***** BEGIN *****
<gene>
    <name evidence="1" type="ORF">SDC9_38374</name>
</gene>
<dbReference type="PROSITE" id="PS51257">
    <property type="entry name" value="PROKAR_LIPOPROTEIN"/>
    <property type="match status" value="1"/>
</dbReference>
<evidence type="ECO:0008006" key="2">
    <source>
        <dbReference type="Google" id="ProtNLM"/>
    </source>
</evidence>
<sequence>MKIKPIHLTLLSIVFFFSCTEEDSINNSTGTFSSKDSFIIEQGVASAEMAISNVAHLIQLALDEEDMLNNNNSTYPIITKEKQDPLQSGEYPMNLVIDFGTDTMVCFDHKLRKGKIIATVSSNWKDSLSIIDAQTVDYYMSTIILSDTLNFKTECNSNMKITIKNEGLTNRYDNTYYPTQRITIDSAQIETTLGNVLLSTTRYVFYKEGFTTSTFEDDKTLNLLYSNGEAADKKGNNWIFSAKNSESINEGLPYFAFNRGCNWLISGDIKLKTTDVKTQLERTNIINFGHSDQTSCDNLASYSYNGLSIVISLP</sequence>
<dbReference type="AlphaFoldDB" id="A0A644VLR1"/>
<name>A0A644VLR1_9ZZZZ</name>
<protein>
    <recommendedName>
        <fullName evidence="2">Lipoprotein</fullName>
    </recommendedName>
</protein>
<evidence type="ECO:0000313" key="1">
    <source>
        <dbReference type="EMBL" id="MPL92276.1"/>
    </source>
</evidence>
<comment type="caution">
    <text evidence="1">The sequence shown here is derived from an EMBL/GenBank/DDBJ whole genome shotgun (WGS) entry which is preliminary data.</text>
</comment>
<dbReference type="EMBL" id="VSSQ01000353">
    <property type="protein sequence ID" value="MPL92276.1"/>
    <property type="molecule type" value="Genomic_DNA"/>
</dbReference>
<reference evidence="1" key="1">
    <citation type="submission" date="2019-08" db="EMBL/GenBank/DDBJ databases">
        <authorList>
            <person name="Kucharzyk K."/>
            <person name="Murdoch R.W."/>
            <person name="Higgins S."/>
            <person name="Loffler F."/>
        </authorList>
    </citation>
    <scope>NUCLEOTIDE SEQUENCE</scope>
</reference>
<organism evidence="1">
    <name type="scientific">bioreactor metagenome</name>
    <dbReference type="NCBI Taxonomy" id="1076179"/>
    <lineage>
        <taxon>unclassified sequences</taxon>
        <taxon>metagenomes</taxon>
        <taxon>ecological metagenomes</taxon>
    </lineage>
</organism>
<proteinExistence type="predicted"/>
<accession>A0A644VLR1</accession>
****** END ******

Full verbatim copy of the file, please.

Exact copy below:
<gene>
    <name evidence="1" type="ORF">SDC9_38374</name>
</gene>
<dbReference type="PROSITE" id="PS51257">
    <property type="entry name" value="PROKAR_LIPOPROTEIN"/>
    <property type="match status" value="1"/>
</dbReference>
<evidence type="ECO:0008006" key="2">
    <source>
        <dbReference type="Google" id="ProtNLM"/>
    </source>
</evidence>
<sequence>MKIKPIHLTLLSIVFFFSCTEEDSINNSTGTFSSKDSFIIEQGVASAEMAISNVAHLIQLALDEEDMLNNNNSTYPIITKEKQDPLQSGEYPMNLVIDFGTDTMVCFDHKLRKGKIIATVSSNWKDSLSIIDAQTVDYYMSTIILSDTLNFKTECNSNMKITIKNEGLTNRYDNTYYPTQRITIDSAQIETTLGNVLLSTTRYVFYKEGFTTSTFEDDKTLNLLYSNGEAADKKGNNWIFSAKNSESINEGLPYFAFNRGCNWLISGDIKLKTTDVKTQLERTNIINFGHSDQTSCDNLASYSYNGLSIVISLP</sequence>
<dbReference type="AlphaFoldDB" id="A0A644VLR1"/>
<name>A0A644VLR1_9ZZZZ</name>
<protein>
    <recommendedName>
        <fullName evidence="2">Lipoprotein</fullName>
    </recommendedName>
</protein>
<evidence type="ECO:0000313" key="1">
    <source>
        <dbReference type="EMBL" id="MPL92276.1"/>
    </source>
</evidence>
<comment type="caution">
    <text evidence="1">The sequence shown here is derived from an EMBL/GenBank/DDBJ whole genome shotgun (WGS) entry which is preliminary data.</text>
</comment>
<dbReference type="EMBL" id="VSSQ01000353">
    <property type="protein sequence ID" value="MPL92276.1"/>
    <property type="molecule type" value="Genomic_DNA"/>
</dbReference>
<reference evidence="1" key="1">
    <citation type="submission" date="2019-08" db="EMBL/GenBank/DDBJ databases">
        <authorList>
            <person name="Kucharzyk K."/>
            <person name="Murdoch R.W."/>
            <person name="Higgins S."/>
            <person name="Loffler F."/>
        </authorList>
    </citation>
    <scope>NUCLEOTIDE SEQUENCE</scope>
</reference>
<organism evidence="1">
    <name type="scientific">bioreactor metagenome</name>
    <dbReference type="NCBI Taxonomy" id="1076179"/>
    <lineage>
        <taxon>unclassified sequences</taxon>
        <taxon>metagenomes</taxon>
        <taxon>ecological metagenomes</taxon>
    </lineage>
</organism>
<proteinExistence type="predicted"/>
<accession>A0A644VLR1</accession>